Just as easily and simply earned FreeNAS 11.2, being installed on bare metal. I have already mentioned in other articles that some widely supported community distributions of FreeBSD work fine on AMD EPYC, although the official support for “Red ones” is stuck somewhere at the level of Athlon 64.

In summary, if you need to integrate AMD EPYC 3000 into the EPYC 7000 ecosystem, these processors are compatible with each other: you will have live migration and support in the virtual environment of any OS. Even ESXi works like a clock, although it does not openly admit it.


Test bench configuration:


  • VMware ESXi 6.7 Update 3
  • Windows 10 x64, Oracle Linux 7
  • 16 vCPU, 16 Gb RAM
  • Memory: 2x16 Gb Transcend DDR4-2400 ECC RDIMM for EPYC 3251 and 4x16 Gb Kingston DDR4-2133 ECC RDIMM for Xeon D-2143

Please note: we have a 2-channel memory configuration in the AMD stand and a 4-channel memory configuration in the Intel stand to fully load the processor capabilities. Before we go directly to the tests, let’s look at the CPU-z output.


Now let’s go through the synthetic tests from under the guest Windows 10, remembering that the penalty for virtualization on EPIC 3251 is higher than on Xeon 2143.

Our old Xeon E5-2603 V4 got mixed up in the test results clearly by mistake, but the first benchmark showed that a serious test is being prepared for Xeon here. AIDA64 will show performance in more detail.


Well, just excellent encryption speed and failed results in photo processing. Do not forget that this is just Windows 10 and full synthetics, in fact, everything can be different, and the first real test, non-relational database Redis, says that in relation to Xeon D 2143 is just “beating babies”. Here it is likely that the Xeon D 2143 is worse at increasing the core frequency at boot, because I do not see any other explanation for the 1.5-fold difference in favor of AMD.


But it is necessary to consider that Redis at Set/Get operations strongly depends on memory speed and to a lesser extent on some internal architecture of the processor. Quite another thing is MySQL databases, where we create a table with 1 million rows for testing, and run the test on 100 thousand rows, because in multithreaded mode, these processors do not need more. As a measure, we use the delay, which should ideally be less than 20 ms.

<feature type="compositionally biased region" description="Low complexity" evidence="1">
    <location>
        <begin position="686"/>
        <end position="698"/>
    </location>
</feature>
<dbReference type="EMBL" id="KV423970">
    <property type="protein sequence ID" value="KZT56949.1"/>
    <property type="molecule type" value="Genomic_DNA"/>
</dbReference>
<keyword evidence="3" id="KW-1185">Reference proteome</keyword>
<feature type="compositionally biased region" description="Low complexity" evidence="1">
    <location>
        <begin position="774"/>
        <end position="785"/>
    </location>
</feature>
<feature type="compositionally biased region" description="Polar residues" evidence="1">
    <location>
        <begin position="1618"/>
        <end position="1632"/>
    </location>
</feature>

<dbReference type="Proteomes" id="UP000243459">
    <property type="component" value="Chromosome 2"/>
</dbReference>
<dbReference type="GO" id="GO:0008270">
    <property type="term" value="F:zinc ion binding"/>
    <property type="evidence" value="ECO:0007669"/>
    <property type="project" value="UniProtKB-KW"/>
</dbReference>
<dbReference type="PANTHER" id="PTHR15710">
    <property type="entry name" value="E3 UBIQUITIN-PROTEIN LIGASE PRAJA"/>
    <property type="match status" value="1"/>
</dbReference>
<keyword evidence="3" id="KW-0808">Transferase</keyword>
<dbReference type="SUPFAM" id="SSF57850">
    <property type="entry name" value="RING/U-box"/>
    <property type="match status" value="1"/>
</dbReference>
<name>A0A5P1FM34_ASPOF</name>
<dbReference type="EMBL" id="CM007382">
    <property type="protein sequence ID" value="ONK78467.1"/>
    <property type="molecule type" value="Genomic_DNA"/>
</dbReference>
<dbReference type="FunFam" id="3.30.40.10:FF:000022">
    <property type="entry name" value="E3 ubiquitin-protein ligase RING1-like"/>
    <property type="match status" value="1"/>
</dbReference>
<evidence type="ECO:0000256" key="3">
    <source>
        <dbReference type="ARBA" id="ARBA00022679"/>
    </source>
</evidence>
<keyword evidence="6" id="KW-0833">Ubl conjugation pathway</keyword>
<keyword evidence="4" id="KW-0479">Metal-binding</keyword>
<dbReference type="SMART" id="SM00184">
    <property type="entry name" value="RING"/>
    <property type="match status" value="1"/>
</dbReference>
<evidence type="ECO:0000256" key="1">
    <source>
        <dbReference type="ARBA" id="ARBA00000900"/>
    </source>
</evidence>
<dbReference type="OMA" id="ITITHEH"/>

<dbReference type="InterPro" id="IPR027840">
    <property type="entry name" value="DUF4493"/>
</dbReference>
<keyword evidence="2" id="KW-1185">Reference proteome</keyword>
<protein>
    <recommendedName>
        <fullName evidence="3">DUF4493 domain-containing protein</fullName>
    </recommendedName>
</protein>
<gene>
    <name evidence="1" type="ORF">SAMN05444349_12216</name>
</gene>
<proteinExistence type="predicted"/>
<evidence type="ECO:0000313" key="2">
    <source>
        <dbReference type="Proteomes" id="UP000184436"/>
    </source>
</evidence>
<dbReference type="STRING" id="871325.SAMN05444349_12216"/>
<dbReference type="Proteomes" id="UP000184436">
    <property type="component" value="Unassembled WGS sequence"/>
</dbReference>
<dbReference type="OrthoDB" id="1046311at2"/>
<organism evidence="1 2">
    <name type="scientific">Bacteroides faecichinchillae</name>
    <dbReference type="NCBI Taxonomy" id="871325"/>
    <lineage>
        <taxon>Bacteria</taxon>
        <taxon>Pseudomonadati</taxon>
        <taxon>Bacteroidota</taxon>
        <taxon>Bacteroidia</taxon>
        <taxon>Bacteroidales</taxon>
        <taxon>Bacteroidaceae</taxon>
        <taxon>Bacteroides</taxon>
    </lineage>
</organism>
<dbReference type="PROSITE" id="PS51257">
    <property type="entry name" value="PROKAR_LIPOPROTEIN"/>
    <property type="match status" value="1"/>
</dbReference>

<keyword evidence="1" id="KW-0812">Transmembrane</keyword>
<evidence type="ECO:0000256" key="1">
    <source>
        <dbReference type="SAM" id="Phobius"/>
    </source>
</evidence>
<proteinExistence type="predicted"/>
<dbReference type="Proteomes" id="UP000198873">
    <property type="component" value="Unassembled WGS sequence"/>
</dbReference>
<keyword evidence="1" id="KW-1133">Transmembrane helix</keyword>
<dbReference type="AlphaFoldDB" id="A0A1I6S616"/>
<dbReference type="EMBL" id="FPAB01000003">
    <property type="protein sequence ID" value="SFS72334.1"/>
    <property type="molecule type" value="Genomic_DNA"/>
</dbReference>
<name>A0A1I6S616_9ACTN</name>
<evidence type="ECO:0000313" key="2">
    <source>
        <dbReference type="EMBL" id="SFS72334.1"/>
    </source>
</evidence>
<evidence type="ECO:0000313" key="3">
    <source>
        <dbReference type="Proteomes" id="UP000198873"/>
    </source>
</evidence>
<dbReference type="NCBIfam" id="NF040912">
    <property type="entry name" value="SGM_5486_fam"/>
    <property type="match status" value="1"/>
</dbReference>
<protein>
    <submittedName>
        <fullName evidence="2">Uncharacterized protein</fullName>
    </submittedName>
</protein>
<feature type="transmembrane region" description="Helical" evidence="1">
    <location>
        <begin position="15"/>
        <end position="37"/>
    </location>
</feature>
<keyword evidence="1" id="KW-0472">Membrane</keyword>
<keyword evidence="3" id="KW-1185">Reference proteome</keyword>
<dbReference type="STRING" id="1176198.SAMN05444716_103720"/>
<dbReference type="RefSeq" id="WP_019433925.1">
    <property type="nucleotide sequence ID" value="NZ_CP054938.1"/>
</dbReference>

En_tests_6 En_tests_7

The results of this test speak for themselves: the EPYC 3251 is on average 2 times faster than the Xeon D 2143IT.


According to the power consumption of the Board with 1 RDIMM module, we can say that on average, the EPYC 3251 will be twice as slow to wind the counter than the Xeon D-2143IT.


Our tests show that the EPYC 3251 in real applications is twice as fast as the Xeon D-2143, and at the same time consumes 2 times less electricity, which means less heat and does not require any special cooling. With these features, it is better suited for a peripheral computing server or for use as a small company virtualization node that hosts a gateway, NAS, and domain controller. Two-channel memory controller is not a reason to be sad, because with 4-channel Xeon works slower, and the only thing to worry about is the software. Officially you only have Windows + Linux, but unofficially you can use VMware ESXi and FreeBSD.

On average, the considered motherboard based on EPYC 3251 will cost the customer 700-800$, while the option based on Xeon D 2143-about 1200-1300$. The difference in price between the platforms is also true for the products of other vendors, so even from the point of view of the EPYC 3000 wallet is beautiful!

Choosing a motherboard on EPYC 3251, pay attention to the board we are considering from ASRock Rack: the Intel X550-T2 network controller is the best that exists today for 10-Gigabit copper. Connections to DC12V power supplies - this is the ability to power the control PC from the on-Board network or batteries, bypassing the inverter. The silent 120-mm fan that blows the motherboard reduces the CPU temperature in Idle mode to 25 degrees Celsius, and in the BIOS you can set the maximum TDP to reduce the maximum temperature, for example in the blade-case on the Mini-ITX platform.

We recommend ASRockRack EPYC3251D4I-2T for use in security gateways, NASes and “Edge servers”, that is, where you should have Xeon D or initial versions of Xeon E5.

VMware seems to be allowing all EPYC processors to run their products. I have an EPYC3251 server and I found that I had to edit some files to get VMware NXS-T 2.5 to run properly. In version 3.0 of NSX-T the code explicitly allows AMD EPYC CPUs and not other AMD CPUs.

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This is quite normal, because historically, VMware only supported server processors.